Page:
Wednesday, April 13, 2016
US appeals court rules for Argentina on debt injunctions
A US appeals court today cleared the way for the lifting of injunctions that prevented Argentina from paying off some debts, a ruling the country sought after agreeing to settle litigation by creditors suing over defaulted bonds.
The 2nd US Circuit Court of Appeals in New York ruled after hearing arguments from bondholders opposed to giving any relief to Argentina, which contends that vacating the injunctions is a crucial step in settling the litigation.
Argentina, which under newly elected President Mauricio Macri has sought to resolve litigation spilling out of its $100 billion default in 2002, had pushed for a swift ruling as it tried to raise funds to pay for over $8 billion in settlements.
Argentina also faces a Thursday deadline to pay its four biggest creditors, including Elliott Management's NML Capital Ltd and Aurelius Capital Management, which can terminate $4.65 billion in settlements if no payment occurs by then.
Lawyers for NML and Aurelius said their clients would not terminate the agreements on Thursday and could wait a little longer. But they urged the 2nd Circuit to not lift injunctions that had given them leverage against Argentina.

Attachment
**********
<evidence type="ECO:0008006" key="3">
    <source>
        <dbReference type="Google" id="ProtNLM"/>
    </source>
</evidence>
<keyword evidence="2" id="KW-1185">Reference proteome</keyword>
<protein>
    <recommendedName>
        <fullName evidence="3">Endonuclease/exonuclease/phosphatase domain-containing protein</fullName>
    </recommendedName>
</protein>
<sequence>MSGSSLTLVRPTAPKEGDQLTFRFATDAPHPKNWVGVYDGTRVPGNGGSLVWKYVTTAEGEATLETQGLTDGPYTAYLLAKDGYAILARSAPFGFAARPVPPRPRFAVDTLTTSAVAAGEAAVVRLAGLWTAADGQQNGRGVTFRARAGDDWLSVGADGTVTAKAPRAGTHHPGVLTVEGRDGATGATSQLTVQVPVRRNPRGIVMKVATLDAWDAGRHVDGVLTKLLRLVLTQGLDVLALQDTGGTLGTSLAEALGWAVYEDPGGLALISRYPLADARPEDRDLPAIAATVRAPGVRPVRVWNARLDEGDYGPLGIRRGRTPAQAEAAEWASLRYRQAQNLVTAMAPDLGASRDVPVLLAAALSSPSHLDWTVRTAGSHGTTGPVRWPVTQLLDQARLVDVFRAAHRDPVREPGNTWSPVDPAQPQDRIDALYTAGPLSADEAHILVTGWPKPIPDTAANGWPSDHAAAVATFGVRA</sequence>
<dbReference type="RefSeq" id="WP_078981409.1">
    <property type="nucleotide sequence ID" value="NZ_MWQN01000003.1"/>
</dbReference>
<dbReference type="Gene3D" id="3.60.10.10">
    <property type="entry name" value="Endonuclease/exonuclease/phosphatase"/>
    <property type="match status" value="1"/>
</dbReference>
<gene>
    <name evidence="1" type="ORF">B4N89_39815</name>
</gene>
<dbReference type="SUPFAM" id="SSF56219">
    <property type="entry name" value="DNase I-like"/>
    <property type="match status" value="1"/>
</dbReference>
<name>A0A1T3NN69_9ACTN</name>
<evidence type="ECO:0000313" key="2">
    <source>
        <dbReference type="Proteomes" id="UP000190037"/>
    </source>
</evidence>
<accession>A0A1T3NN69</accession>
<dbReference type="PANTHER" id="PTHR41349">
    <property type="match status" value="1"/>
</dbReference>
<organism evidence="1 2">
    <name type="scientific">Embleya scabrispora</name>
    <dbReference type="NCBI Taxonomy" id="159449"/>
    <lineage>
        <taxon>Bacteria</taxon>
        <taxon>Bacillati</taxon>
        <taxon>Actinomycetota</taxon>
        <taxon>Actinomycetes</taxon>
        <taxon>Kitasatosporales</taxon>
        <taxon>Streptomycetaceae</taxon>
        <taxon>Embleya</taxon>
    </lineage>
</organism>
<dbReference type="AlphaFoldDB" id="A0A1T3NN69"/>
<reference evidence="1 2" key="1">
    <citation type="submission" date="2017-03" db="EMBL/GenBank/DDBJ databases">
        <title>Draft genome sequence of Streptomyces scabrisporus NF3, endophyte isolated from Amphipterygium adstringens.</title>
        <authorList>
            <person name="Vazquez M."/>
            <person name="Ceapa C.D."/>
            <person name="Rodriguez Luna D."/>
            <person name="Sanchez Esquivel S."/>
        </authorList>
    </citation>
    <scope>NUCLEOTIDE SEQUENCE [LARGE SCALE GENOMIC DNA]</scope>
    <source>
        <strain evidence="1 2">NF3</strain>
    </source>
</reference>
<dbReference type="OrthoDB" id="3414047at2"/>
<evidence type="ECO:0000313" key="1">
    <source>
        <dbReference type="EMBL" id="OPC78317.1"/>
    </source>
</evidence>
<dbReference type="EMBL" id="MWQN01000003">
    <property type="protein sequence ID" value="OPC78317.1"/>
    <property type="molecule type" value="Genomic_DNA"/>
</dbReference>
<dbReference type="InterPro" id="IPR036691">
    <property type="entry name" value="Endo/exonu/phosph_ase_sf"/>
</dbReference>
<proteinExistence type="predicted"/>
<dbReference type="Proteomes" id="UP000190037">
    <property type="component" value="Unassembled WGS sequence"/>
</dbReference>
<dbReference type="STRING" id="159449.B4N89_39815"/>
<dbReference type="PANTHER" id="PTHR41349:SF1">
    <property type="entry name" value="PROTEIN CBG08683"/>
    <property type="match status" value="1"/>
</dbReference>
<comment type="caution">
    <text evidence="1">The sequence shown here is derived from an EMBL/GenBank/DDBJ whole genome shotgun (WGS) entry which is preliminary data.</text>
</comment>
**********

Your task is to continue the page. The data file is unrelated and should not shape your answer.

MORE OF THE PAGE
"Argentina's feet need to be held to the fire," said Matthew McGill, NML's lawyer.
Argentina offered to settle the litigation in February and soon after asked US District Judge Thomas Griesa to vacate injunctions that prevented it from servicing its restructured debt until it paid the suing bondholders.
Those creditors spurned its 2005 and 2010 debt restructurings, which resulted in 92 percent of its defaulted debt being swapped and investors being paid less than 30 cents on the dollar.
Griesa on Feb. 19 issued a ruling indicating he would vacate the injunctions, provided Argentina repealed two laws concerning its debts and paid creditors who by Feb. 29 reached settlements.
Griesa formalized his ruling on March 2. Since then, both houses of Argentina's legislature have voted to lift the two debt laws.
On appeal, creditors argued Griesa's ruling was based on a coercive plan by Argentina to force settlements and would too quickly would lift injunctions that took years to obtain.
Holdout creditors including NML and Aurelius had urged the 2nd Circuit to reverse Griesa, saying Argentina should not be allowed to obtain even conditional relief by claiming a willingness to settle.
The US government backed Argentina on appeal, saying it supported "a swift resolution to this long-running litigation."